Hard Times in the Hometown: A History of Community Survival in Modern Japan

10 May 2012

6:00 – 7:00pm, followed by a drinks reception to 8:00pm

Daiwa Foundation Japan House

Organised by the Daiwa Anglo-Japanese Foundation

By Martin Dusinberre

Published by University of Hawaii Press

Hard Times in the Hometown tells the story of Kaminoseki, a small town on Japan’s Inland Sea. Once one of the most prosperous ports in the country, Kaminoseki fell into profound economic decline following Japan’s reengagement with the West in the late-nineteenth century. Using a recently discovered archive and oral histories collected during his years of research in Kaminoseki, Martin Dusinberre reconstructs the lives of households and townspeople as they tried to make sense of their changing place in the world. In challenging the familiar story of modern Japanese growth, Dusinberre provides important new insights into how ordinary people shaped the development of the modern state.

Chapters describe the role of local revolutionaries in the Meiji Restoration of 1868, the ways townspeople grasped opportunities to work overseas in the late nineteenth century, and the impact this pan-Pacific diaspora community had on Kaminoseki during the pre-war decades. These histories amplify Dusinberre’s analysis of post-war rural decline – a phenomenon found not only in Japan but throughout the industrialized Western world. His account comes to a climax when, in the 1980s, the town’s councillors request the construction of a nuclear power station, unleashing a storm of protests from within the community. This ongoing nuclear dispute has particular resonance in the wake of the 2011 Fukushima crisis.

Hard Times in the Hometown gives voice to personal histories otherwise lost in abandoned archives. By bringing to life the everyday landscape of Kaminoseki, this work offers readers a compelling story through which to better understand not only nineteenth- and twentieth-century Japan but also modern transformations more generally.

* The book will be available on the day at the discounted price of £40.

Dr Martin Dusinberre

Dr Martin Dusinberre is Lecturer in Modern Japanese History at Newcastle University. His research focuses on the social and cultural history of Japan from the mid-nineteenth century to the present day. He has published articles on the Japanese nuclear power industry in The Journal of Asian Studies (2011) and on the pre-war Japanese diaspora in Japan Forum (2008). He has also written for The GuardianReuters and the History Workshop website. From 2011 – 2012, he is a Visiting Professor at Heidelberg University, where he is starting a new research project on the maritime history of late-nineteenth-century Japan. He was educated at the School of Oriental Studies, Kyushu University and Oxford University, where he completed his DPhil in 2008. Hard Times in the Hometown is his first book.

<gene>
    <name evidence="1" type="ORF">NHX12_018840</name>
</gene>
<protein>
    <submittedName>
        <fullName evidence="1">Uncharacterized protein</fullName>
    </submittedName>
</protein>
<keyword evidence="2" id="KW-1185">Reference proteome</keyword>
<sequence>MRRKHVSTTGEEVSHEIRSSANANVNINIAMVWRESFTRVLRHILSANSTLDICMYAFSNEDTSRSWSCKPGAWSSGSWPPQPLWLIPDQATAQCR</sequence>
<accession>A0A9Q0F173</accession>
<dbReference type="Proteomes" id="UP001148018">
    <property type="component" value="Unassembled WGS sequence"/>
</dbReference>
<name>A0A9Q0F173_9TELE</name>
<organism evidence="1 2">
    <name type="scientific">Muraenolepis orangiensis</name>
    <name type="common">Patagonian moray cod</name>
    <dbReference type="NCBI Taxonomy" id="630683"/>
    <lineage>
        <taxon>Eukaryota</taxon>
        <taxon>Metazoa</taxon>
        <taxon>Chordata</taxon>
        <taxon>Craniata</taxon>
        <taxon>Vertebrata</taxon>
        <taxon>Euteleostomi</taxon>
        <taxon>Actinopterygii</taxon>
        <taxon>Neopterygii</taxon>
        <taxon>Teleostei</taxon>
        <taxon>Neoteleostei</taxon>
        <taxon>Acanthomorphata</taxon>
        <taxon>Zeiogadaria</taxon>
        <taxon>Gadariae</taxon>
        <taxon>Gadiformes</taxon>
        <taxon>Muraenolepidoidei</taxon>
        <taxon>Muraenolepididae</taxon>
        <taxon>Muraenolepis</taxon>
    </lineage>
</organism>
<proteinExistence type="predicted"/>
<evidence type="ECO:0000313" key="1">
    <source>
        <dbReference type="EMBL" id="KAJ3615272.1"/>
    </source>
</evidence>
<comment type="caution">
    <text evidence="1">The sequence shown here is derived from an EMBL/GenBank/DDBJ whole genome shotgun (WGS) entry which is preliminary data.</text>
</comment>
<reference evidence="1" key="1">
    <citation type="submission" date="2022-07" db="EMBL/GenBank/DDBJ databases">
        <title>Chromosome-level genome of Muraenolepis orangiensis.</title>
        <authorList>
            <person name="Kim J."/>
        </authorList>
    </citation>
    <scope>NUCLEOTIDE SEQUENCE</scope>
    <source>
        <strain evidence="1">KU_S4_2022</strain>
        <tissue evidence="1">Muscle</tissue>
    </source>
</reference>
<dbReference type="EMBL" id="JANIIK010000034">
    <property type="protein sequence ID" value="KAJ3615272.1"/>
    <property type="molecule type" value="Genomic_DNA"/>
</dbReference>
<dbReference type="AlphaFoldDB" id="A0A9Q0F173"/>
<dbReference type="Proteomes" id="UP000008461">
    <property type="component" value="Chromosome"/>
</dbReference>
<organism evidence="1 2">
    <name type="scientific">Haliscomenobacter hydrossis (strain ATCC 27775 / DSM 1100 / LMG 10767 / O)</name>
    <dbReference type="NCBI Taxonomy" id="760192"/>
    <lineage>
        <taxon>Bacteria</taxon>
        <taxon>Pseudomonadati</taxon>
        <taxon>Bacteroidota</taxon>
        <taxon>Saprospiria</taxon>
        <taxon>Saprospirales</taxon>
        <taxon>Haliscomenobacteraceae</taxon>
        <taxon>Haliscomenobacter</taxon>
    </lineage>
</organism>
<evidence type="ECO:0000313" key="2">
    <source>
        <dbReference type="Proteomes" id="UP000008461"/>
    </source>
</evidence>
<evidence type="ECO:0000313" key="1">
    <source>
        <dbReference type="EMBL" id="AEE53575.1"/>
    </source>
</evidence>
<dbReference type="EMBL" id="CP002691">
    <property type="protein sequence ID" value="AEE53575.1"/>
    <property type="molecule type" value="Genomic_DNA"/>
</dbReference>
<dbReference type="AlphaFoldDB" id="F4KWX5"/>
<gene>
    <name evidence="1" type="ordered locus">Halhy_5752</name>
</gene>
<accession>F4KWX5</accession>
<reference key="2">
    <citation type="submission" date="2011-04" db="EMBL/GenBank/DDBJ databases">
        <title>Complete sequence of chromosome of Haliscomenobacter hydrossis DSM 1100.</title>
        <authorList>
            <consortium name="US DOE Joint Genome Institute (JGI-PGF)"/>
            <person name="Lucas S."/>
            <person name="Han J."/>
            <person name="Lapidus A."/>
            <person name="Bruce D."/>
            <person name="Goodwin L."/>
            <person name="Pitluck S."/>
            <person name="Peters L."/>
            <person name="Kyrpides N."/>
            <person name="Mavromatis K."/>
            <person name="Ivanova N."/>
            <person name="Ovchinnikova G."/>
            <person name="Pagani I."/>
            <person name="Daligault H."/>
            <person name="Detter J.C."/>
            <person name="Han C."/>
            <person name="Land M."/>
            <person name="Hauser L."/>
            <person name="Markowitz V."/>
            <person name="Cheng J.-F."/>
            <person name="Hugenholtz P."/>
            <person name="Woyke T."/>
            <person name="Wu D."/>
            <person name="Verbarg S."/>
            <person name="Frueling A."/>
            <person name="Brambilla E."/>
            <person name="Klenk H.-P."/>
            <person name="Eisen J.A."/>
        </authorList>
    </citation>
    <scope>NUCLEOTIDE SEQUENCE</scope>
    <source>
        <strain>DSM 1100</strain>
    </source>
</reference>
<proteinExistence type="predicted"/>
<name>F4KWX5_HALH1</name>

Professor Janet Hunter

Professor Janet Hunter (discussant) is Saji Professor of Economic History and Head of the Department of Economic History at the London School of Economics and Political Sciences (LSE). Her research interests lie in the economic development of Japan with particular reference to the late 19th and early 20th centuries. Her publications include: The historical consumer: consumption and everyday life in Japan1850-2000 (ed. with P. Francks, 2011),Women and the Labour Market in Japan’s Industrialising Economy (2003, Japanese edition 2008) and History of Anglo-Japanese Relations, 1600-2000: Economic Relations (with S. Sugiyama, 2001). She is currently working on the economic impact of natural disasters in Japan, focussing in particular on the Great Kanto Earthquake of 1923.

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